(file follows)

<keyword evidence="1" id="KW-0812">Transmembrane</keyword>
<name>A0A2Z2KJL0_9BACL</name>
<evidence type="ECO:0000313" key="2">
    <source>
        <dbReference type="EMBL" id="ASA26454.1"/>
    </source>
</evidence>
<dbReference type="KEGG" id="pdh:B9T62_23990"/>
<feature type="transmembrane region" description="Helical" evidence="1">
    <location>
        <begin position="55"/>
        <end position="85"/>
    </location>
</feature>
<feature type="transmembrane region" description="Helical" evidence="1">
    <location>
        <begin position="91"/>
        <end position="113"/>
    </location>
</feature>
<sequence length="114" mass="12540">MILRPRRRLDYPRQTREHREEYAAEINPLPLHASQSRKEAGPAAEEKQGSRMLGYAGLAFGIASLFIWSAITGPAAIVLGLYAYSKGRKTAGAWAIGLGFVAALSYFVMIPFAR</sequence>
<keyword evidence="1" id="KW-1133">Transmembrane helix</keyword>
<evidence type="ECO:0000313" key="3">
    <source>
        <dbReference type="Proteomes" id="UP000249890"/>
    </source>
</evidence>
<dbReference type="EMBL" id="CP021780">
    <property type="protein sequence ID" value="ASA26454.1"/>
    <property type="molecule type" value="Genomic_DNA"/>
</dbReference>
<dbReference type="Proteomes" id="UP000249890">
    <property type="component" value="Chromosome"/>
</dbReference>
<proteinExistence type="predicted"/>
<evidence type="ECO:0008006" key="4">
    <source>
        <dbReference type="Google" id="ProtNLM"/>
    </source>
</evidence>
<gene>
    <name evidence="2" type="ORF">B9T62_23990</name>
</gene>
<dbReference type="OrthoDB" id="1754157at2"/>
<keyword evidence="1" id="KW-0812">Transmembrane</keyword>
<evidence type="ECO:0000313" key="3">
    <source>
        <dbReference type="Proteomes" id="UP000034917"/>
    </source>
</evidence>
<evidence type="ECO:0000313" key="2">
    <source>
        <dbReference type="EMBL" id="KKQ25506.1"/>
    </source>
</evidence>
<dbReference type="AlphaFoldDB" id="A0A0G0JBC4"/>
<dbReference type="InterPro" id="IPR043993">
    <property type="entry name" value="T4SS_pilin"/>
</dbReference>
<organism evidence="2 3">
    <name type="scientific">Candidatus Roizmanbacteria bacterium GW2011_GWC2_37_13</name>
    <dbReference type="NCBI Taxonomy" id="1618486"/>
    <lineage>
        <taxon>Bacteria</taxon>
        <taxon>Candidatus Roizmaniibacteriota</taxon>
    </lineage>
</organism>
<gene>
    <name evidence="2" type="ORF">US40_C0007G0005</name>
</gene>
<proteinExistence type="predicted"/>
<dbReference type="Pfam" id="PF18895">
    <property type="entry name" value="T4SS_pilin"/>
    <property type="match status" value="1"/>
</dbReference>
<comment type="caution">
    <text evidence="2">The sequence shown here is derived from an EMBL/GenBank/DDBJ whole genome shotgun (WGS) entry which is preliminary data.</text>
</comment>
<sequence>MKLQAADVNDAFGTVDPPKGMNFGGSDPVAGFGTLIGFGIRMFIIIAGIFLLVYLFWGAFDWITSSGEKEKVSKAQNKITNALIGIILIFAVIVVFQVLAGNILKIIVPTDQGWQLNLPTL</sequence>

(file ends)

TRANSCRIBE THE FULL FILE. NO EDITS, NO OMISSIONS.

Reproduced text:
<keyword evidence="1" id="KW-0812">Transmembrane</keyword>
<name>A0A2Z2KJL0_9BACL</name>
<evidence type="ECO:0000313" key="2">
    <source>
        <dbReference type="EMBL" id="ASA26454.1"/>
    </source>
</evidence>
<dbReference type="KEGG" id="pdh:B9T62_23990"/>
<feature type="transmembrane region" description="Helical" evidence="1">
    <location>
        <begin position="55"/>
        <end position="85"/>
    </location>
</feature>
<feature type="transmembrane region" description="Helical" evidence="1">
    <location>
        <begin position="91"/>
        <end position="113"/>
    </location>
</feature>
<sequence length="114" mass="12540">MILRPRRRLDYPRQTREHREEYAAEINPLPLHASQSRKEAGPAAEEKQGSRMLGYAGLAFGIASLFIWSAITGPAAIVLGLYAYSKGRKTAGAWAIGLGFVAALSYFVMIPFAR</sequence>
<keyword evidence="1" id="KW-1133">Transmembrane helix</keyword>
<evidence type="ECO:0000313" key="3">
    <source>
        <dbReference type="Proteomes" id="UP000249890"/>
    </source>
</evidence>
<dbReference type="EMBL" id="CP021780">
    <property type="protein sequence ID" value="ASA26454.1"/>
    <property type="molecule type" value="Genomic_DNA"/>
</dbReference>
<dbReference type="Proteomes" id="UP000249890">
    <property type="component" value="Chromosome"/>
</dbReference>
<proteinExistence type="predicted"/>
<evidence type="ECO:0008006" key="4">
    <source>
        <dbReference type="Google" id="ProtNLM"/>
    </source>
</evidence>
<gene>
    <name evidence="2" type="ORF">B9T62_23990</name>
</gene>
<dbReference type="OrthoDB" id="1754157at2"/>
<keyword evidence="1" id="KW-0812">Transmembrane</keyword>
<evidence type="ECO:0000313" key="3">
    <source>
        <dbReference type="Proteomes" id="UP000034917"/>
    </source>
</evidence>
<evidence type="ECO:0000313" key="2">
    <source>
        <dbReference type="EMBL" id="KKQ25506.1"/>
    </source>
</evidence>
<dbReference type="AlphaFoldDB" id="A0A0G0JBC4"/>
<dbReference type="InterPro" id="IPR043993">
    <property type="entry name" value="T4SS_pilin"/>
</dbReference>
<organism evidence="2 3">
    <name type="scientific">Candidatus Roizmanbacteria bacterium GW2011_GWC2_37_13</name>
    <dbReference type="NCBI Taxonomy" id="1618486"/>
    <lineage>
        <taxon>Bacteria</taxon>
        <taxon>Candidatus Roizmaniibacteriota</taxon>
    </lineage>
</organism>
<gene>
    <name evidence="2" type="ORF">US40_C0007G0005</name>
</gene>
<proteinExistence type="predicted"/>
<dbReference type="Pfam" id="PF18895">
    <property type="entry name" value="T4SS_pilin"/>
    <property type="match status" value="1"/>
</dbReference>
<comment type="caution">
    <text evidence="2">The sequence shown here is derived from an EMBL/GenBank/DDBJ whole genome shotgun (WGS) entry which is preliminary data.</text>
</comment>
<sequence>MKLQAADVNDAFGTVDPPKGMNFGGSDPVAGFGTLIGFGIRMFIIIAGIFLLVYLFWGAFDWITSSGEKEKVSKAQNKITNALIGIILIFAVIVVFQVLAGNILKIIVPTDQGWQLNLPTL</sequence>